Musicians on the Menu
By Virginia B. Wood
May 12, 2006
“In concert or in the kitchen, these locals have the chops.
“Austin has the well-deserved reputation as a city that fosters creative expression of all kinds: musical, literary, theatrical, culinary and artistic. It only makes sense that in a city with such a wealth of creative energy, genres would tend to overlap. The local connection between live music and dining out is particularly strong, perhaps due to the immediacy of the gratification involved in both endeavors. Live music and good cooking are created to be consumed immediately, to satisfy the senses and nourish the soul. So it’s no wonder that a connection between food and music would flourish here and be recognized by fans and musicians alike. The connections is supported by historical precedent, local-business participation, and a huge talent pool…
“When the Beat Divas perform the Mady Kaye original “Cookin’ in the Kitchen,” it’s not just a catchy tune about lovers cooking Louisiana food set to a swamp-romp rhythm; it also illuminates an important new aspect of their professional collaboration.
“The Beat Divas – Mady Kaye, Beth Ullman, and Dianne Donovan – are all accomplished musicians and singers, as well as passionate home cooks. Now, in addition to performing a delicious mélange of jazz standards, jazzed-up American pop tunes and clever original material, they are cooking together and presenting quarterly classes at the Central Market Cooking School. Each class includes the demonstration of a seasonal dinner menu developed by the trio, served up with side dishes of their music. The lucky guests at the upcoming June 10 class will feast on such items as Cantaloupe and Honeydew Soup, Grilled Peppered Pork Tenderloin with Smoky Sour Cream Sauce, and Peach and White Chocolate Cake, in addition to tunes like “A Little Bit of Chocolate,” “Sweet Potato Jive,” or their newest salute to a hunky pastry chef, “Sweet Treat.”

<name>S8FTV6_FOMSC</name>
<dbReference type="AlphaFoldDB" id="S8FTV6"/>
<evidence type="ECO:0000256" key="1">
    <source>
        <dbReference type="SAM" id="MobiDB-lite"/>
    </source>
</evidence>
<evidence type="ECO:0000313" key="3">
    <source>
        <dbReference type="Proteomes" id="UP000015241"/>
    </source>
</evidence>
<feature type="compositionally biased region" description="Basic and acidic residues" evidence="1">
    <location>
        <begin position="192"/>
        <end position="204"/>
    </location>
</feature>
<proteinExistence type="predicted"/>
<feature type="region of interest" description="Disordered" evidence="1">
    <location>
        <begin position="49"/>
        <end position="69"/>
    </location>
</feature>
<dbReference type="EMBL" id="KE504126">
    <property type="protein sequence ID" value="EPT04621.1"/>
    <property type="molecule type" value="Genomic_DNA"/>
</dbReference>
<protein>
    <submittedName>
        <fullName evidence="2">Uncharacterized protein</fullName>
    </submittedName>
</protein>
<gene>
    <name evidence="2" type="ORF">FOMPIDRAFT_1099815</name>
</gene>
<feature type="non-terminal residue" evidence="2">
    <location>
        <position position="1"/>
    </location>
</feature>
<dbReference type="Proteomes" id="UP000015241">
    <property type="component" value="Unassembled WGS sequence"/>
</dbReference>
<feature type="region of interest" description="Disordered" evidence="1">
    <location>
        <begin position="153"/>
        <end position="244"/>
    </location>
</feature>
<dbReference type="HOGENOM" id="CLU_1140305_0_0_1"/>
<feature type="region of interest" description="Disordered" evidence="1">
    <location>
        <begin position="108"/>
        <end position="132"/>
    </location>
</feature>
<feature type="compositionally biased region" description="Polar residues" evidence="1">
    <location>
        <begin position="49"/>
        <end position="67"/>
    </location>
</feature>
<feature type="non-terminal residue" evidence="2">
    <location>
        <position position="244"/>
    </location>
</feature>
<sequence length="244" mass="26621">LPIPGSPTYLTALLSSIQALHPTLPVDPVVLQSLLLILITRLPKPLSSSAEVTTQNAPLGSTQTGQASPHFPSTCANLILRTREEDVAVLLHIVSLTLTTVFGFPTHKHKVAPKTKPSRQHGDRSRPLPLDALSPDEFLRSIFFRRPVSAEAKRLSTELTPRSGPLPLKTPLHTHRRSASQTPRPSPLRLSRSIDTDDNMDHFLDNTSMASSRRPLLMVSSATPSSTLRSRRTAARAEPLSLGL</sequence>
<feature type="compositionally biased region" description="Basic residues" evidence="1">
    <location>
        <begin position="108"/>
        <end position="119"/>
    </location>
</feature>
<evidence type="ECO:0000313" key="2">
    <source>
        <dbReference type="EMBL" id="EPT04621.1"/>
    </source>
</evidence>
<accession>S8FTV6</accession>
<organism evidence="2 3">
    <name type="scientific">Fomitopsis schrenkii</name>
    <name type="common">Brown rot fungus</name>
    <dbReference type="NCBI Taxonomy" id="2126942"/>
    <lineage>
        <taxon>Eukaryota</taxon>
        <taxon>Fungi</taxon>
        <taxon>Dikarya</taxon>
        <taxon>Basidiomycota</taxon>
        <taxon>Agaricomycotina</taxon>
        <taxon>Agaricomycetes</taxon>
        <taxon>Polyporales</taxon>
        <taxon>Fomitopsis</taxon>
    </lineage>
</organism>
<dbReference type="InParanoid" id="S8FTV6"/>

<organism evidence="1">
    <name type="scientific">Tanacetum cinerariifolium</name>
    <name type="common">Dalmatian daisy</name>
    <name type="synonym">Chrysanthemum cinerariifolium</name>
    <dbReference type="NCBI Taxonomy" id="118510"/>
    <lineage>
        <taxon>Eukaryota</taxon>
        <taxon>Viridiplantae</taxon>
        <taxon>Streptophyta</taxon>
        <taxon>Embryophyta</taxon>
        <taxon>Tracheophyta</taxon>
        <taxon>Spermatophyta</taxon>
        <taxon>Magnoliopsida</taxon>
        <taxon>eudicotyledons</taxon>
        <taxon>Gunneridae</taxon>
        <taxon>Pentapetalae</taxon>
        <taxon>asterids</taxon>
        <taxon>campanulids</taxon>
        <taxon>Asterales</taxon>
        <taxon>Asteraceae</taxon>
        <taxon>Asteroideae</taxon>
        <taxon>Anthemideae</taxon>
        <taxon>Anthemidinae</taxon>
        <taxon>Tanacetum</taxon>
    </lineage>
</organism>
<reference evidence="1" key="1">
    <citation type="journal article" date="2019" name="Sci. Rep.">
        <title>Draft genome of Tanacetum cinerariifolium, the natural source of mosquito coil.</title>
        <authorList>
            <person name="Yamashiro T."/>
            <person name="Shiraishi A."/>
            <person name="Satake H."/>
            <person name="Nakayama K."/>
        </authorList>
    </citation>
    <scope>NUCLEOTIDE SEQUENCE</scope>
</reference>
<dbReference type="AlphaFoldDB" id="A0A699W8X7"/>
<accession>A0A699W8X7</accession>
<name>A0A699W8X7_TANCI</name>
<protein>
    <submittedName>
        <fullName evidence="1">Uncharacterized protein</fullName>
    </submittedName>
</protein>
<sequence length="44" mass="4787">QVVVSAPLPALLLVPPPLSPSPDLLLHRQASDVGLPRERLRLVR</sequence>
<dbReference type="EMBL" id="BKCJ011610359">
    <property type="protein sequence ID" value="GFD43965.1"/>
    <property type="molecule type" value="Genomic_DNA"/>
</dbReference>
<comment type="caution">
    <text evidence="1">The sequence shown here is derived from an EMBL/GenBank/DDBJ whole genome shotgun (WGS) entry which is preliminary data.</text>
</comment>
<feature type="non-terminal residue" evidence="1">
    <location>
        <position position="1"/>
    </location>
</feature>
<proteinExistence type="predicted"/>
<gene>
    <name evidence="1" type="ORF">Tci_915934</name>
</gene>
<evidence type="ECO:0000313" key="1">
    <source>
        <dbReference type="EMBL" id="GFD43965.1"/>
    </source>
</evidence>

“The Divas’ culinary collaboration works much the same way as their musical endeavor, with each woman bringing unique talents to the table and to the stage. Donovan, whose rich contralto defines the Divas’ distinctive harmonies, likens her own cooking style to playing jazz, saying, “I’ll add a little lemon or vinegar if something needs a brighter top note, or maybe a little cumin if the dish needs a note farther down the scale.” Ullman confesses she’s still not completely comfortable cooking in front of an audience, “so I use humor to relax the situation.” All three women describe how the breaks in their music rehearsals invariably dissolve into discussions about food and relate how some of their personal cooking experiences inspire the original material for a CD of all food songs. “Beth and I operate on so much the same musical wavelength that it’s easier for us to write material for the group,” explains Kaye, but she’s quick to point out that all three of them choose the material the group performs as well as the recipes for their classes and planned cookbook.
“The Divas hired a videographer to shoot their most recent Central Market class, and clips of the trio cooking and singing for a very receptive crowd can be viewed at www.facebook.com/thebeatdivas or here on this website! Having a DVD of their culinary and musical collaborations to shop around is just part of a serious master plan and professional wish list: They would love to teach the Central Market tour of Texas, they envision a musical cooking show with a companion cookbook called Dishin’ with the Divas, and they’d welcome a guest shot on the Food Network. “I think we’d be a natural to guest on Emeril Live,” Kaye says. We concur.”